Friday, December 24, 2010


Erev Shabbos Kodesh Parshas Shemos

17 Teves 5771/December 24, 2010

It is with great parental pride that we announce and wish congratulations to our oldest son Shalom upon losing his second tooth.

It brings back memories to when I was about his age and my friend’s and classmate’s teeth were falling out. But my teeth loved me so much that they simply wouldn’t budge. Eventually my dentist decided that he had no recourse but to begin extracting my teeth. During a two year period I had two teeth pulled every month or so. The only exception was on one occasion I had my four front teeth extracted at once. To this day I don’t like looking at pictures from that period in my life when I had no front teeth. [I liked to tell people that my parents did it to me…]

By the time I entered fifth grade only one of my four front adult teeth had descended. At that time when we finished davening in yeshiva we would wait outside our classrooms until a rebbe came around to open the classroom doors.

One winter morning I was sitting outside my classroom sucking on the zipper of my coat which was resting on my lap. I was nonchalantly fastening the hole on the zipper piece around my one front tooth and then sliding it off with my tongue. Then at one point the zipper wouldn’t slide off. After a minute of trying to dislodge the zipper, I mortifyingly realized that the zipper was stuck on my tooth.

A few minutes later when ‘a staff member from the yeshiva’ (I will leave it at that) walked by, my amused classmates told him that ‘a kid got his zipper stuck on his tooth’. The staff member - G-d bless him - proceeded to lift the coat over my head so that he could bring me to the yeshiva’s office. I still remember the feeling of ‘trying to play it cool’ as everyone we passed glared at me with a befuddled look. I trailed the rapidly-walking staff member, with my mouth open hooked to my moving coat, like a fish being reeled in.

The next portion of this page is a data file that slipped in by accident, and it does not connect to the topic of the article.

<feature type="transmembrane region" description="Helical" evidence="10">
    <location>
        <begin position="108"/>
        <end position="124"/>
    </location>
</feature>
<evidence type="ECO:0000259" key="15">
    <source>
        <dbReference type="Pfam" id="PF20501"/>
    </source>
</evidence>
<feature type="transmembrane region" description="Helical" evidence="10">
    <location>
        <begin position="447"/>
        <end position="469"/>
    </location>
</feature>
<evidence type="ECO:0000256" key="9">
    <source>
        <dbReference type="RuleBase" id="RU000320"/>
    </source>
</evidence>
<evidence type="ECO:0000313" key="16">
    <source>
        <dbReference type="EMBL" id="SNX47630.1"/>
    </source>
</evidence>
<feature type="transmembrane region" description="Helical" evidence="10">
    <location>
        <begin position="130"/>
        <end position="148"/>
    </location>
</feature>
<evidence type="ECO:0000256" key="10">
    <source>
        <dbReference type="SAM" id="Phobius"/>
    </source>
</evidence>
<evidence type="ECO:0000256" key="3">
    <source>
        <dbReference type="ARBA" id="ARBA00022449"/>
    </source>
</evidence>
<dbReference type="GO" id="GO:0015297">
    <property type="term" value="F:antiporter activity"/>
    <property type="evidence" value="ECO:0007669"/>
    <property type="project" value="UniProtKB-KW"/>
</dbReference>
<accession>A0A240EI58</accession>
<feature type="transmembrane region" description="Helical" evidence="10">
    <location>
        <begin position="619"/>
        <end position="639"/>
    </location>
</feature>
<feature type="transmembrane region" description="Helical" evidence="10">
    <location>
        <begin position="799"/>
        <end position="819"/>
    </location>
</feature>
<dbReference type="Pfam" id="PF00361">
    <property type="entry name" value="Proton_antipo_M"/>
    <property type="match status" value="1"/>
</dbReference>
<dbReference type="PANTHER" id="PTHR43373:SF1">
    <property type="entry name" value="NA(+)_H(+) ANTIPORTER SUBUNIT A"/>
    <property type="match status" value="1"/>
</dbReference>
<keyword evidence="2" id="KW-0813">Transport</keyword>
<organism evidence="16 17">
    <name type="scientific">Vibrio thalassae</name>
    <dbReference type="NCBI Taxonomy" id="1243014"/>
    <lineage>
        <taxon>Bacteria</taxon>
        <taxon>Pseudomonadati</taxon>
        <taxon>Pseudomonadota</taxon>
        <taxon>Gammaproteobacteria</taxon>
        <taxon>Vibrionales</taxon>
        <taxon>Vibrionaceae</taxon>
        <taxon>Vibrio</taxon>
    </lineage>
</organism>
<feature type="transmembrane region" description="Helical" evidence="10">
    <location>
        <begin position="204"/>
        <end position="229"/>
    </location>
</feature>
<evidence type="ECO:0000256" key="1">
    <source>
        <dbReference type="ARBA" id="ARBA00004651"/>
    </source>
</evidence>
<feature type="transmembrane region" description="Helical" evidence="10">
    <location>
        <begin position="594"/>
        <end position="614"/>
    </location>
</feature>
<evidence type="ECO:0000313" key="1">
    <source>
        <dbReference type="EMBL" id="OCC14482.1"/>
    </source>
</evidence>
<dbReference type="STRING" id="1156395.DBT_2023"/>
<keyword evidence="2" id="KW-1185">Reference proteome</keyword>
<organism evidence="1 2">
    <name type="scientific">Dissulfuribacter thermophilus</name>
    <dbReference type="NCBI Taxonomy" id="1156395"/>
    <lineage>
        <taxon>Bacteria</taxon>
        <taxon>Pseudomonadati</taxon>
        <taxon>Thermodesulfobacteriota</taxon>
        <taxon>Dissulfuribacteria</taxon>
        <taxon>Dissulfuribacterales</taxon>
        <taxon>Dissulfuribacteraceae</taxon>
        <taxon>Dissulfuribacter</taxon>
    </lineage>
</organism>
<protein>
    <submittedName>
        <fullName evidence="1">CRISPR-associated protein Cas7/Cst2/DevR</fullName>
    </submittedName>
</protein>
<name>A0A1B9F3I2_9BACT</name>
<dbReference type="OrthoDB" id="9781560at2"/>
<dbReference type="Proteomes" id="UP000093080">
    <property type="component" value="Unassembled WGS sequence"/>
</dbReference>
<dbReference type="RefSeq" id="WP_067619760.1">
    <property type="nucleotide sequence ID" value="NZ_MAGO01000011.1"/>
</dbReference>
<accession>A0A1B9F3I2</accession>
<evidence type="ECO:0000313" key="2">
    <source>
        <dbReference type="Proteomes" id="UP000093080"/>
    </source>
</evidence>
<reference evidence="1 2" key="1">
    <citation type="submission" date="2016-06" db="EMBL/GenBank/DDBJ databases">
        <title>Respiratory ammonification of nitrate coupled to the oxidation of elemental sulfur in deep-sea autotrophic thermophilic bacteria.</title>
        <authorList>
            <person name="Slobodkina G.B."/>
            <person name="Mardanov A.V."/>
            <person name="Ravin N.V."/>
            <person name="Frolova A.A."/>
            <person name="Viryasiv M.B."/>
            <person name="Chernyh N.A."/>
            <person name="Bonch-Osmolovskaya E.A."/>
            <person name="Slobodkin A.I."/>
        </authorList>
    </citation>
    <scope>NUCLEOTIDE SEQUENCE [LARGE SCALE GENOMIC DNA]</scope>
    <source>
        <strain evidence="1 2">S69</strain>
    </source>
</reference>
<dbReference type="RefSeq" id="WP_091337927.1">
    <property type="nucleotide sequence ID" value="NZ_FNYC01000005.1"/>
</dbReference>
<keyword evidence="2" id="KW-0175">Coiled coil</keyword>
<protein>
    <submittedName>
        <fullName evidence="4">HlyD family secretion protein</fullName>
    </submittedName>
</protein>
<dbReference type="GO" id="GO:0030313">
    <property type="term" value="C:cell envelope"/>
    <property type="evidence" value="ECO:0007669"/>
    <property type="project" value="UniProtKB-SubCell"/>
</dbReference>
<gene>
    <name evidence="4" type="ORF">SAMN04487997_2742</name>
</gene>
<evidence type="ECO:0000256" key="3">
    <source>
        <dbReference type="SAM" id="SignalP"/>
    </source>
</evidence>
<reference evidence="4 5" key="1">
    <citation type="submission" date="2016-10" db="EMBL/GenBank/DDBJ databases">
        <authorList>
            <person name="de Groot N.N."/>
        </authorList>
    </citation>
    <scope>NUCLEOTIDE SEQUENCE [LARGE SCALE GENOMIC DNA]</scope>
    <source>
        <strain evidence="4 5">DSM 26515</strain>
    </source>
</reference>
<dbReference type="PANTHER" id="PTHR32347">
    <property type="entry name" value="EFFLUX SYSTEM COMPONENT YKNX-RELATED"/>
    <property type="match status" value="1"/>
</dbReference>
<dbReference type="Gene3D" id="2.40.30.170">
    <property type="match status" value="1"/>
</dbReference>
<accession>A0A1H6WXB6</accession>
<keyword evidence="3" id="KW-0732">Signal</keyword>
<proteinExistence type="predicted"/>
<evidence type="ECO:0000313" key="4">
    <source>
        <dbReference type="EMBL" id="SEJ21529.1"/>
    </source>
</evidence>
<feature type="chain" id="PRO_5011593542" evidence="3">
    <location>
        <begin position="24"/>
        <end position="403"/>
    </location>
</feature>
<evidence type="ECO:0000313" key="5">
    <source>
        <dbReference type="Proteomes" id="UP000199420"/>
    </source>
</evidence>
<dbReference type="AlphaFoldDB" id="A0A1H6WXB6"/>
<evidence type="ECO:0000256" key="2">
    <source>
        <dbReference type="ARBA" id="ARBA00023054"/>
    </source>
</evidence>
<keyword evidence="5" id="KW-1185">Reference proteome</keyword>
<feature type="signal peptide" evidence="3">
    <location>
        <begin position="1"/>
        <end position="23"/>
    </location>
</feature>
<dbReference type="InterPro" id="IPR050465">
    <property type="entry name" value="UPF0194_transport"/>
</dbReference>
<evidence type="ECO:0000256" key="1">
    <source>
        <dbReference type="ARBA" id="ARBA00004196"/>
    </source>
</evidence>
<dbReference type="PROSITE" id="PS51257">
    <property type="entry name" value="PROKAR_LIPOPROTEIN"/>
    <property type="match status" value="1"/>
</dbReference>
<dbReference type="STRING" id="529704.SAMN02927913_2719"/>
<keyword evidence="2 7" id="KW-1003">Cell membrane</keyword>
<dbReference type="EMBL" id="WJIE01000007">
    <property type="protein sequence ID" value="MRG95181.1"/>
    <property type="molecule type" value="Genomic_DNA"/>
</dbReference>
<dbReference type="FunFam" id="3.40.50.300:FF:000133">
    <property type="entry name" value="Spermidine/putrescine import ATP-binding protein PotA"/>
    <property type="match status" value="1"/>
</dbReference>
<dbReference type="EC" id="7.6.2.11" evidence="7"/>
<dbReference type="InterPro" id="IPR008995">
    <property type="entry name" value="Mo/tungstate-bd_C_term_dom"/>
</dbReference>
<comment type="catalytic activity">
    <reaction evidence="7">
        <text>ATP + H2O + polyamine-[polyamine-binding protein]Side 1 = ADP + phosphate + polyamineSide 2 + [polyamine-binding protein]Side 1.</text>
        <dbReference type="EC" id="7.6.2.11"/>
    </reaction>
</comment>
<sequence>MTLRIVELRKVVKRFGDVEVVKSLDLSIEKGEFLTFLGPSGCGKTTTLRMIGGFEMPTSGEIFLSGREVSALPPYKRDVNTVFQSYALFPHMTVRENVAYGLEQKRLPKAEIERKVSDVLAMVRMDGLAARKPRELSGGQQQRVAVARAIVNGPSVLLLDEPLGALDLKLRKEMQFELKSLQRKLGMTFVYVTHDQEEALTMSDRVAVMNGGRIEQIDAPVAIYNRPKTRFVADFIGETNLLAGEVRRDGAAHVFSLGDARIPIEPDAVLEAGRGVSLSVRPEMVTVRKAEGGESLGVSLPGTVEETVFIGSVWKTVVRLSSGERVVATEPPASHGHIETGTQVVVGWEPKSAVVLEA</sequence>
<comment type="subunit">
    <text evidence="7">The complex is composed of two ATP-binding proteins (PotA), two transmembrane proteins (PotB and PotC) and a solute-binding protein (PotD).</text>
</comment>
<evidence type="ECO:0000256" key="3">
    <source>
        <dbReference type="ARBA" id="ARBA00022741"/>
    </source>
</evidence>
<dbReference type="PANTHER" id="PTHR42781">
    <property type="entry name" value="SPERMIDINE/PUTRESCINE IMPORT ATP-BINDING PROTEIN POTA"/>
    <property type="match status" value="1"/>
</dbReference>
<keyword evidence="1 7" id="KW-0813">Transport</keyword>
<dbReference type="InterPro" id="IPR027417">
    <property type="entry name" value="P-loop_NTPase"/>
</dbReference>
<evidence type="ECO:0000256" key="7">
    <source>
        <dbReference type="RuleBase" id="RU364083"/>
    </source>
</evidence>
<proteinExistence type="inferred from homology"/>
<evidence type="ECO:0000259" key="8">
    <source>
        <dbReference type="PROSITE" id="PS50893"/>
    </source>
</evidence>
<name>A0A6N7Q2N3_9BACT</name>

I sat in the office for some time while the secretary tried explaining the situation to my mother. “Yes, Mrs. Staum you heard me correctly… his zipper… on his tooth… I don’t know how; he’s your son!”

My mother proceeded to call my dentist who then called me in the yeshiva office. “Hi Dani, how are you?” “Fine I gueth. But what thoud I do?” There was a pause before he replied while laughing, “I guess you should zip it up.” Suffice it to say at that moment I didn’t think it was very funny.

The strangest part of the story was that after I sat in the office for an hour the zipper suddenly became dislodged and fell out on its own. I stood up, thanked the secretary, and marched into class, as my classmates eyed me disbelievingly.

Over the last few weeks there has been much discussion about Wikileaks and the severe damage that has been caused by the publicizing of confidential facts to the public.

There is an old adage which states, “Not everything that is thought must be said; not everything said must be written; not everything written must be read; not every thing read must be thought about.”

The Mishnah (Avos 3:17) states “Seyag lachachma shesika- a fence for wisdom is silence.” The Kotzker Rebbe quipped that the “seyag- fence” around wisdom is when one has nothing to say and therefore remains silent; while “Chachma-wisdom” itself is when one has something to say and remains quiet anyway!

Of course there are many instances when one cannot remain silent, but more often than not it is an invaluable piece of advice to remember that in life it’s usually best to ‘zip it up’.

Shabbat Shalom & Good Shabbos,

R’ Dani and Chani Staum